Cultivating Calm Amidst a Storm
In this turbulent time of a pandemic, we are experiencing a span of anxiety and turmoil. Families, communities, and nations are thrust into commotion. The “healthy” practices of social distancing may cause or exacerbate painful feelings of social isolation. Know this, you are not alone. You have community and we have each other. Right now, self-care and safety are paramount. While we make a conscious effort to care for ourselves, we can also increase our awareness and compassion for others. In this challenging time, be gentle with yourself. Be kind with yourself. Be patient with yourself, even as anxieties and fear arise. You have the strength within to be the calm amidst a storm.
The relentless influx of information about the Coronavirus can cause our nervous system to be overstimulated and overtaxed. On top of it, our evolving knowledge of the virus can trigger us to feel that we are unsafe as new facts emerge. When we feel our safety is threatened, we naturally experience internal states of fear, anxiety and panic. These internal states can steer our nervous system into over-drive, where we experience acute and chronic sympathetic activation, which is our nervous system’s response to stress. Experiencing feelings of fear and anxiety moves us into primal states of fight, flight, freeze and flop. Importantly, each of us has our very own nervous system, programming, and responses to stress. It is important to honor our feelings and our nervous system’s response with compassion and gentleness.
What is even more challenging is that the stressor is microscopic virus with a two-to-ten-day incubation period– a stressor that is simultaneously real and surreal. The word, pandemic, feels surreal and real. What happens to our mental and emotional state when we experience this kind of fear and anxiety? We have a greater tendency to be in our thinking mind and ruminate. A microscopic stressor is not a typical stressor like a lion in the house, it is hidden, and there are inherent levels of surprise and uncertainty. When we feel uncertain we may retreat into our imagination and play out all of the worst-case scenarios. It is important to identify ways to remain safe physically, mentally and emotionally through a stressful and rapidly evolving situation. How can we calm our mind, body, and nervous system in the presence of a global health crisis?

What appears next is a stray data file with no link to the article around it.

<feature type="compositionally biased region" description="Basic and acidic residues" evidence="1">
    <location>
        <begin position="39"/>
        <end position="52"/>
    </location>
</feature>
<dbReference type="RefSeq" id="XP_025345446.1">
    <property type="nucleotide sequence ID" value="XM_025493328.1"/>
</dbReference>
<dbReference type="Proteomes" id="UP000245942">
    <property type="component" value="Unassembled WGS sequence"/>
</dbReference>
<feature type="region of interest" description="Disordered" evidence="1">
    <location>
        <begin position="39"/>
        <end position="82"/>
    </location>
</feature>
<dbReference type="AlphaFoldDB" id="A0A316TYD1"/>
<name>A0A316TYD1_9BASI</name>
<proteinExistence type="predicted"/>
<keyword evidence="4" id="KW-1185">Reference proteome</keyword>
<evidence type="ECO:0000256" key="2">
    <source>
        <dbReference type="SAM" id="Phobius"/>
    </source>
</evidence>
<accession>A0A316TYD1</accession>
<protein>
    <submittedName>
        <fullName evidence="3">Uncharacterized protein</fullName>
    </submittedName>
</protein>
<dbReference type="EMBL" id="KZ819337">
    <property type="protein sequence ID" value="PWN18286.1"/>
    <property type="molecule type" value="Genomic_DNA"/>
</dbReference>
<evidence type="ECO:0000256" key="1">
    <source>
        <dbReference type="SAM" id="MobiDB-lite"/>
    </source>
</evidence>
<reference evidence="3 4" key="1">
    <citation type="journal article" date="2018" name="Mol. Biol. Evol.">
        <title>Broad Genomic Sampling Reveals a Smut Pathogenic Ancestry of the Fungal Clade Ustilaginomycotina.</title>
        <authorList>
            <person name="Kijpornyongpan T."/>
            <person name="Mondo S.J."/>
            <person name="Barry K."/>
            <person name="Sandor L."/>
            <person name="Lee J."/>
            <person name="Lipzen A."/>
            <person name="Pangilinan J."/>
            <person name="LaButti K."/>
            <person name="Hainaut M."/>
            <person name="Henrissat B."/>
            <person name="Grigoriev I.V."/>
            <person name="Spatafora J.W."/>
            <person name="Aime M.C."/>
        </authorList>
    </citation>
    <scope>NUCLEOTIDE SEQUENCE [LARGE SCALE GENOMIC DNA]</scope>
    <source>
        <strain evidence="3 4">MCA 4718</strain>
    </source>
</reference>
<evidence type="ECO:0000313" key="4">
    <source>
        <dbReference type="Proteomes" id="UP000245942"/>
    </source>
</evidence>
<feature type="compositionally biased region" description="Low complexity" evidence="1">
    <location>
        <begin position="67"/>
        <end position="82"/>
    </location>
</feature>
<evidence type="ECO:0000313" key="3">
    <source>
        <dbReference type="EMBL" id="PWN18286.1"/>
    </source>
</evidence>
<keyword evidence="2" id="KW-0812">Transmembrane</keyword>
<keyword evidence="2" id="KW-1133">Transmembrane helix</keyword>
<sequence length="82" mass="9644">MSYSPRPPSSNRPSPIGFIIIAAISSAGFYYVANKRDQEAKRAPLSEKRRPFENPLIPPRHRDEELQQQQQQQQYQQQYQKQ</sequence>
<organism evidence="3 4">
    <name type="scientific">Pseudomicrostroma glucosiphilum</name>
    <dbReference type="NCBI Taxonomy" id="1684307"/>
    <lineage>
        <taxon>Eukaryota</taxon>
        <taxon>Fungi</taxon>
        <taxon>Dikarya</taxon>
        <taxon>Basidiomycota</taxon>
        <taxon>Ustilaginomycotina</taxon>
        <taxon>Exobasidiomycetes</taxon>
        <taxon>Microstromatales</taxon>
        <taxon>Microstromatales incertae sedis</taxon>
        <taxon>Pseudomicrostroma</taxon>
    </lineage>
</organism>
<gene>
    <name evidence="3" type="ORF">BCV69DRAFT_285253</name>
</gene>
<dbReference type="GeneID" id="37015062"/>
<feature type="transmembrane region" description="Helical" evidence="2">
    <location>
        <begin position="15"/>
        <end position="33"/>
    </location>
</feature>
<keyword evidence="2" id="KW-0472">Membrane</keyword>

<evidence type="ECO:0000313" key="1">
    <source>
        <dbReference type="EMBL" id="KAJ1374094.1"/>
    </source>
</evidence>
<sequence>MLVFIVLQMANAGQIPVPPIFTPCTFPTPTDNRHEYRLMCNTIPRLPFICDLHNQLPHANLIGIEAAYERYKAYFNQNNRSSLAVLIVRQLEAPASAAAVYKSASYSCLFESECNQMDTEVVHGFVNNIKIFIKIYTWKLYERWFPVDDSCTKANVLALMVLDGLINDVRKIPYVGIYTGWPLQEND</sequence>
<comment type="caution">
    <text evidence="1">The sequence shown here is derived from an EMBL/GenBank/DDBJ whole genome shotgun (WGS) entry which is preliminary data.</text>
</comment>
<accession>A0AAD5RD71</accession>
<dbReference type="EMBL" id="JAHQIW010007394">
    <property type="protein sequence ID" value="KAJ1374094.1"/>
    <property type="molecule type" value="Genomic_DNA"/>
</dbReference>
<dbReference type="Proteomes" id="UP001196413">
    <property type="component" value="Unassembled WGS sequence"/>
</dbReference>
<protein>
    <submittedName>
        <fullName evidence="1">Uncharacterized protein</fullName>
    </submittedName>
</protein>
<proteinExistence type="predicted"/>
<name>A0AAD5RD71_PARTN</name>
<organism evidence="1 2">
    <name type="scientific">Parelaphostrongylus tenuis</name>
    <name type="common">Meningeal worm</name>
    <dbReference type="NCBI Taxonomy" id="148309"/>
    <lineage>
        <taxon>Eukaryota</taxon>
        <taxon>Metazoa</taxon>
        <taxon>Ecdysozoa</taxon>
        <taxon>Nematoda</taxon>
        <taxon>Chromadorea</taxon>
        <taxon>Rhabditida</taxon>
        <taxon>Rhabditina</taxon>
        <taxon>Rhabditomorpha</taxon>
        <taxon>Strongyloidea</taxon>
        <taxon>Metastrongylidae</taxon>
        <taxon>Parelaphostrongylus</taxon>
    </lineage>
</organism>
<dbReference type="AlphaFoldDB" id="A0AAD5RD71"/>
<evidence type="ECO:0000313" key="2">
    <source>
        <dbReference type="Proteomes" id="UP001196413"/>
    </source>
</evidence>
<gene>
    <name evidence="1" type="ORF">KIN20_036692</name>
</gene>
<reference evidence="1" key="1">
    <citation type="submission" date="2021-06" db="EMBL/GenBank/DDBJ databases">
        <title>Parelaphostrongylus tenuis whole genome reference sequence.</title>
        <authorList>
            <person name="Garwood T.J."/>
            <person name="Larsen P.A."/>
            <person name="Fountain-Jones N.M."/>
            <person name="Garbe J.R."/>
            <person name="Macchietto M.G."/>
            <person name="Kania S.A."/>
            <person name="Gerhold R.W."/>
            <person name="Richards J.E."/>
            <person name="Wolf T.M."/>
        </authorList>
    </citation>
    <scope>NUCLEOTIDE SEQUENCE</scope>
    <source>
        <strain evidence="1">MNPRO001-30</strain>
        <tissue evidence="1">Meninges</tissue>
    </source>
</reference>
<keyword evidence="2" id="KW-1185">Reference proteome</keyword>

1. Allow time for transitioning to the new world normal. We are being told by local, state and the federal government to stay home, stay put and practice social distancing. The only time to leave home is for essentials. As this new normal sets in, take the time for transitioning. We are transitioning to on-line working, schooling and connecting from our homes, so set realistic expectations. Know that productivity will be different as we settle into this new normal. We need time to become familiar with new routines, schedules and practices. Have patience with yourself and others as we begin to move into the new world normal.
2. Ride the waves of emotion. Our emotions evolved for us to take action. Recognizing the presence of emotion is our very first step in understanding our physiological and safety needs. In addition, at any moment, we can simultaneously experience many emotions at once. When we identify our underlying emotions, we begin to understand our motivations, reactions, and behaviors. When we identify our emotions, we have the awareness of how emotions drive our experience. Imagine walking into your twenty-fifth surprise birthday party. You might simultaneously feel surprise, joy, anxiety, and gratitude, all at once. We can have the awareness to discern the emotion we would like to drive our experience and the emotion we would like to pass though us like a wave. An emotion is a chemical reaction of an experience. Thus, an emotion is a process, it has a beginning, a middle and an end, like a wave. “Riding the waves of the emotion,” means allowing emotions to exist without judging or desiring the emotions to be different. Allow your waves of emotion to exist like an ocean. Sometimes emotions are more choppy and other times emotions are smoother. Just realize that emotional waves are part of the human experience. Remind yourself, I am caught in a current of emotion and this is a human experience. Or, I am a human experiencing waves of emotion.